Sask. apartment residents who endured 10 days without central heat want answers
Refugees, other low income residents say they could see their breath as they huddled under blankets
Residents who endured 10 days without central heat in their Saskatoon apartment building say they're glad things are working again, but that many questions remain.
The residents, mainly refugee and Indigenous families, say the whole ordeal has been difficult.
"I could see my breath. I was wearing double wool socks, two pairs of socks. I was wearing my work pants I have on right now, a bunnyhug and this tuque," resident and industrial mechanic Cameron Peekeekoot said in an interview Monday.
The three-storey Appleby Drive building was without central heat for most of the past 10 days, as wind chill values outside reached as low as –50.
Peekeekoot said they first raised concerns with the management of Calgary-based Mainstreet Equity Corp. on Dec. 27.
He and others said they were given one space heater per unit, and were told it would be fixed right away and they should be patient. The small heaters didn't help, they said.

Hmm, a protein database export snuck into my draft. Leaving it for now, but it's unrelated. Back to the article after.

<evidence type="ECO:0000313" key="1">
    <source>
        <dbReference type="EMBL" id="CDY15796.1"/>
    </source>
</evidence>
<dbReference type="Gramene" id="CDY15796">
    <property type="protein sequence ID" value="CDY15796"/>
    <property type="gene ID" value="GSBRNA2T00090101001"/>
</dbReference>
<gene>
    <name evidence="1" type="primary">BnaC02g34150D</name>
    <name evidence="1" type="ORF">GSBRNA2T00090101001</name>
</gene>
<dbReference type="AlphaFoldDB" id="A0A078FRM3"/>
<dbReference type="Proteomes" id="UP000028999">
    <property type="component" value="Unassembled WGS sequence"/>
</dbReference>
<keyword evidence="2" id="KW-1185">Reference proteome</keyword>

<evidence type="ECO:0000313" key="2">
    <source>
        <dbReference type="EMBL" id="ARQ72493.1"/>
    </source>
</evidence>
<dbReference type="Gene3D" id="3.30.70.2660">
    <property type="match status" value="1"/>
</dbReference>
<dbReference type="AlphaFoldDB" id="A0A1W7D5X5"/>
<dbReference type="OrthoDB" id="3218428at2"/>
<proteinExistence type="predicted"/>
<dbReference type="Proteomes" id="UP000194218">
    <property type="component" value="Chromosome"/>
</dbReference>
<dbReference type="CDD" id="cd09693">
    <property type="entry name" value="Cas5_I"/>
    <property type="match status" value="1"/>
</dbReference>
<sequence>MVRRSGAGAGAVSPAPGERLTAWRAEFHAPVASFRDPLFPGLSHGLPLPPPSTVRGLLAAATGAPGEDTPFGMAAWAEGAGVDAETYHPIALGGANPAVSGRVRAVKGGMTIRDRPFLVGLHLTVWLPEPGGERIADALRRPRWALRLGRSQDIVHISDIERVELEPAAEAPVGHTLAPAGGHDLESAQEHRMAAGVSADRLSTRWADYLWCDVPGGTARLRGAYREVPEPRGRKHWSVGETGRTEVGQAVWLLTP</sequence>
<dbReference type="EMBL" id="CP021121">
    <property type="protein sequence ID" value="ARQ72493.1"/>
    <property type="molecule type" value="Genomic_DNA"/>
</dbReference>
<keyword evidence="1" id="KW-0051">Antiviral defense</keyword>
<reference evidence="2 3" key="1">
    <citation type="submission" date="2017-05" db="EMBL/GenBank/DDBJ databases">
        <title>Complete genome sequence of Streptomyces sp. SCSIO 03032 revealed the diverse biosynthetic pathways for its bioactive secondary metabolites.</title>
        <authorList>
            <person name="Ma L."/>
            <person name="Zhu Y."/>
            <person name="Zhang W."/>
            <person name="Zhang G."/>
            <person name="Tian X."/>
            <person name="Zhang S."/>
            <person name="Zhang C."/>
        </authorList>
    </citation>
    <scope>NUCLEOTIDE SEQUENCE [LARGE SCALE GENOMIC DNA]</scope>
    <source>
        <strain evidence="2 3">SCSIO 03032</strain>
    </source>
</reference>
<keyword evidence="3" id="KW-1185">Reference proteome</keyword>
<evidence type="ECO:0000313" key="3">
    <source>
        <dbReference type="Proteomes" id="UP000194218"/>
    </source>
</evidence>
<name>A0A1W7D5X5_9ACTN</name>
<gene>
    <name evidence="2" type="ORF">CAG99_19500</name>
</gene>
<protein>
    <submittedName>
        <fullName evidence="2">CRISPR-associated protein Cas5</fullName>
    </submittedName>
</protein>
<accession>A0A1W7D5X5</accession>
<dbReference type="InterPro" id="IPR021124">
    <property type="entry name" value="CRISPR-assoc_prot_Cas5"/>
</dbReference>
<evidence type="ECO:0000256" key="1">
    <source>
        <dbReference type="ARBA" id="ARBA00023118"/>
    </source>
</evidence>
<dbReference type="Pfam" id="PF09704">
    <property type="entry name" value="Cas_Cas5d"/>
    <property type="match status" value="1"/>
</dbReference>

Some residents left and moved in with relatives elsewhere in Saskatoon, but most had nowhere else to go.
Eventually, someone contacted the fire department on Jan. 4 and a fire marshal arrived the same day. The building was declared unsafe and residents were moved to various hotels Thursday.
On Monday, the heat was back on and they were allowed to return.
Peekeekoot and others say they're angry they weren't evacuated sooner. They're also angry the full rent payment was withdrawn from their accounts last week as all this was happening.
"A hundred per cent, it definitely could have been handled more differently, more professionally, first and foremost. Ten days without barely even a call back? Hardly no text back? That's long enough with no heat," he said.
Mainstreet provided a written statement about the situation on the weekend.
"The comfort and safety of our tenants is our highest priority," it said. "It was impossible to complete this repair within an ideal timeframe due to COVID-caused staffing shortages, supply chain delays, and continued extreme weather conditions."